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Minimum Wage Increase, Costs Affect Businesses

California's minimum wage increased on Jan. 1 from $7.50 per hour to $8 per hour. Nearly 1.5 million California workers such as salespersons, restaurant workers, farm workers, childcare workers, janitors, homecare workers, security guards, and more will benefit from the wage increase, according to the California Labor Federation.

Local businesses, however, are feeling the pinch of an increased cost of doing business due to the wages and insurance costs.

Valorie Glor, co-owner of The Learning Tree childcare center, employs approximately five minimum wage employees out of 30 with a facility in Oakdale and two in Escalon. She said that when minimum wage goes up, it bumps those wages over or close to that of other employees such as some teachers and other employees. She said they have to raise a number of those other employee wages as well because of it.

"The minimum wage increase is tough ... It's a big drain, it's a problem for us," said Glor. "What we're doing is we're pushing it on to our parents."

She said that they feel bad about having to pass the cost of doing business along to their customers, but they don't have a choice.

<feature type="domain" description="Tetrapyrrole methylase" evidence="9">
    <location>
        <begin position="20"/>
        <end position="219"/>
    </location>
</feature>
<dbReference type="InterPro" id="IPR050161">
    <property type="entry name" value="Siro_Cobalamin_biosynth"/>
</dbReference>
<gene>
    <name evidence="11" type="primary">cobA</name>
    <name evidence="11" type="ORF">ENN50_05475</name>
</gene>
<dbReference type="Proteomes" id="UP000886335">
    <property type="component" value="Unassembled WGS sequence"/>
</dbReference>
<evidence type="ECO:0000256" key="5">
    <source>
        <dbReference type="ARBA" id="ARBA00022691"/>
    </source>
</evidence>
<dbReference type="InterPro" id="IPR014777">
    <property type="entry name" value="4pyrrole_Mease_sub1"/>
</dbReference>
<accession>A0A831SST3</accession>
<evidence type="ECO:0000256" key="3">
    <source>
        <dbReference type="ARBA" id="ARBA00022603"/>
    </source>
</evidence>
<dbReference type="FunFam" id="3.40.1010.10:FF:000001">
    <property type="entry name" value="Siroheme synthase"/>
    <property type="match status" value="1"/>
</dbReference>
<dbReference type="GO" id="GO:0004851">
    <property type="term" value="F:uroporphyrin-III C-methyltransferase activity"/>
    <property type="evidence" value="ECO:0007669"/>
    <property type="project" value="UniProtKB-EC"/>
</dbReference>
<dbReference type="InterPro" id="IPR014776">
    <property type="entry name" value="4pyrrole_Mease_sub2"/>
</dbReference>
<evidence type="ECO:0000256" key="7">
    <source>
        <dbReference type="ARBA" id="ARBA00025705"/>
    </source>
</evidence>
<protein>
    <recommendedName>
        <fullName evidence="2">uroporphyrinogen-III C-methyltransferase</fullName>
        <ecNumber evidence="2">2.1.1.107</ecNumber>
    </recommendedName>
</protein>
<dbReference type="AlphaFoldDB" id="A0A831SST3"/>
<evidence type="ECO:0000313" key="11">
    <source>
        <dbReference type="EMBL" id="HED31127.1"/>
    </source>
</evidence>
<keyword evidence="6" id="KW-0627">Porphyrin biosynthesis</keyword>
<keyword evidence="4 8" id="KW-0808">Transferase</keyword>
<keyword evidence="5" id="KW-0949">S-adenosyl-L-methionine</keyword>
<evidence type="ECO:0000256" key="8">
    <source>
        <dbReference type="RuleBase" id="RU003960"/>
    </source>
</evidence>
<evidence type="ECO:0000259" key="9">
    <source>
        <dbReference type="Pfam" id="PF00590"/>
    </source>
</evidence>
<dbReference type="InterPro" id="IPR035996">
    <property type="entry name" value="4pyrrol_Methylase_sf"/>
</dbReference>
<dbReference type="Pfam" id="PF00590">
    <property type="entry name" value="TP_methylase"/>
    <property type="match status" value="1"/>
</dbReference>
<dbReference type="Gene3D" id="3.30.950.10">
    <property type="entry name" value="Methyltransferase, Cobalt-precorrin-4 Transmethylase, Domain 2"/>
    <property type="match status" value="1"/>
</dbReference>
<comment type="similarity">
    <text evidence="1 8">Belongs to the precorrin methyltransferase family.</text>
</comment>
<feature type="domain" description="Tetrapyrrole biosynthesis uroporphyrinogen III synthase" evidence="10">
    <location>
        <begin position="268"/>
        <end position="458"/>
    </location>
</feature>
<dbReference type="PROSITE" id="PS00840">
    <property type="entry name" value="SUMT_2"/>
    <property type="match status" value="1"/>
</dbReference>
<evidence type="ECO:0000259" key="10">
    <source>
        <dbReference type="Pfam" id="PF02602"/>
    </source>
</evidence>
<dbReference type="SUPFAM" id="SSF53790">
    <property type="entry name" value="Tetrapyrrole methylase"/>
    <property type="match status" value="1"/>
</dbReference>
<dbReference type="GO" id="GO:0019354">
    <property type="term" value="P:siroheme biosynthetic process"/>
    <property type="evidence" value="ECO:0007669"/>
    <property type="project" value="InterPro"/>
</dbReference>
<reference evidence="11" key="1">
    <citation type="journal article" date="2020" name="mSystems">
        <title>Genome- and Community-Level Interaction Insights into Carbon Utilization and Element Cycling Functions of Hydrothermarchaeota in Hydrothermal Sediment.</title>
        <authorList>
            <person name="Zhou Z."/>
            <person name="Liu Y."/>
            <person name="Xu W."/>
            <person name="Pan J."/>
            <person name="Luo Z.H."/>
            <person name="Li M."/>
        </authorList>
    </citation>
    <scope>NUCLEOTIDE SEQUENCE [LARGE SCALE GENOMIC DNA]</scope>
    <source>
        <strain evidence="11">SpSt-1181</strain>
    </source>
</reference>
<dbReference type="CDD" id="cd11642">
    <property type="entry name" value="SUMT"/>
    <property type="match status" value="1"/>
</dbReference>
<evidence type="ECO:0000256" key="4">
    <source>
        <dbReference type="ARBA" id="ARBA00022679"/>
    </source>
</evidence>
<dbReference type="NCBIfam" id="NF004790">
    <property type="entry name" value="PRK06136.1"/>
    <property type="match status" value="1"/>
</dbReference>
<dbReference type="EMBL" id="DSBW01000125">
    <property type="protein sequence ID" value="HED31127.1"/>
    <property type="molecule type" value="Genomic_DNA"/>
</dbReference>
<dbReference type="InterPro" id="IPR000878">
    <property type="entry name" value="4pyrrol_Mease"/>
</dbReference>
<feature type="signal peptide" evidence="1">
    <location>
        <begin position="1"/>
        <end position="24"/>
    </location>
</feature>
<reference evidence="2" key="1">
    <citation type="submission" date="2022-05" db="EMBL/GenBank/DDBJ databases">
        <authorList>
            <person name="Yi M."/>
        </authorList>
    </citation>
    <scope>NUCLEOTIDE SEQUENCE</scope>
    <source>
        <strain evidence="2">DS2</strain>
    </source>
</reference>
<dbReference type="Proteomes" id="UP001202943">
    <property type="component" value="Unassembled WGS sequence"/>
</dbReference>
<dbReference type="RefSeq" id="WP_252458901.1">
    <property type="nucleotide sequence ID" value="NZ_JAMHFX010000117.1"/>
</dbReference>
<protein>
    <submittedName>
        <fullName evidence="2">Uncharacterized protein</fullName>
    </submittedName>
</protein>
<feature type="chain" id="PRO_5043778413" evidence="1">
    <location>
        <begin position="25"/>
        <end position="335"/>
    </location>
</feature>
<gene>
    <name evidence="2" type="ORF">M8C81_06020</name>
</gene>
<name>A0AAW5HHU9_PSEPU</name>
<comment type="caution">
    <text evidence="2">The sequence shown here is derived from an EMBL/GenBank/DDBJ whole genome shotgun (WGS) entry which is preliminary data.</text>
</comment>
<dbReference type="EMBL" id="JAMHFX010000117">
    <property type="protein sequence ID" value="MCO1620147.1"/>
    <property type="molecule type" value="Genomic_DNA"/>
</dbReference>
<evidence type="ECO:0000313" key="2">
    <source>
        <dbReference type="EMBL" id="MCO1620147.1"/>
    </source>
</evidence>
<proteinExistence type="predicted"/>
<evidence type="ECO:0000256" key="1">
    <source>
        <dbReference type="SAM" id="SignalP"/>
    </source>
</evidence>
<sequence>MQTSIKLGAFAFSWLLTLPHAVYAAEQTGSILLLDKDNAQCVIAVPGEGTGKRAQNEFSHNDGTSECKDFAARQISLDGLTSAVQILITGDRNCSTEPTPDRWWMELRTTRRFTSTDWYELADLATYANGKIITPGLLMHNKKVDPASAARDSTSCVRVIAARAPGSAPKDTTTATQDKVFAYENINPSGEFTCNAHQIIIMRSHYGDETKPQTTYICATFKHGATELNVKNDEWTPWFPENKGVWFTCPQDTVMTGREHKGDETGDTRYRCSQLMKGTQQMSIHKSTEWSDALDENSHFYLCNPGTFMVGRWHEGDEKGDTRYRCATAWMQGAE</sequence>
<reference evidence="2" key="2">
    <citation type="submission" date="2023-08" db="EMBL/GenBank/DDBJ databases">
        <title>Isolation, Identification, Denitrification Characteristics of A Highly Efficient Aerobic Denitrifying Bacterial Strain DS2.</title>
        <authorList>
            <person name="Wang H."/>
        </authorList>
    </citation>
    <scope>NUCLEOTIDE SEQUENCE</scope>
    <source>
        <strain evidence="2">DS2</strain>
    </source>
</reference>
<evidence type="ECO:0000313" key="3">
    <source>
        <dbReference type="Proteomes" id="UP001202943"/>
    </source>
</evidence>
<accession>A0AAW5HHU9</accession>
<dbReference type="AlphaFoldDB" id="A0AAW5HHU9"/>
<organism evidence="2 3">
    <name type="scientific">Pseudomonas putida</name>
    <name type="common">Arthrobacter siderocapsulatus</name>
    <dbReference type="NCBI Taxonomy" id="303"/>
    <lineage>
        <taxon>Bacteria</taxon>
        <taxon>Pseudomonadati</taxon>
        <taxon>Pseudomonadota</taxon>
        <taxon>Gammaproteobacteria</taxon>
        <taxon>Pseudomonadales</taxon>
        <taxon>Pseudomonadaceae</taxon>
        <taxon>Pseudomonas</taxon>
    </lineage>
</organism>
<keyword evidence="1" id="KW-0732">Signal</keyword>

Sierra Railroad Dinner Train President Chris Hart said that he's not worried about the minimum wage increase, it's the annual increases in employee insurance and workers compensation that drives him "nuts." He said that those costs increase 10 to 20 percent each year and those make the cost of doing business much higher.

"I don't think the 50 cent increase is negatively impacting us that much," Hart said.

He added that for employees such as the dinner train servers, gratuities make up a portion of their pay, so they are not just reliant on a minimum wage paycheck alone.

"I certainly understand the need for an increase in minimum wage," said Glor.

She added that it'd be really hard for a minimum wage employee, especially a head of household, to raise a family on that. She also said that people who are getting minimum wage aren't really getting ahead because of prices going up all around and that there should be a cap on prices for things such as gas.

"We are employee heavy. We have to maintain our ratios... The small business owner really does take it," she said. "It's hard on us. Big corporations, like Wal-Mart, still have a bigger profit margin."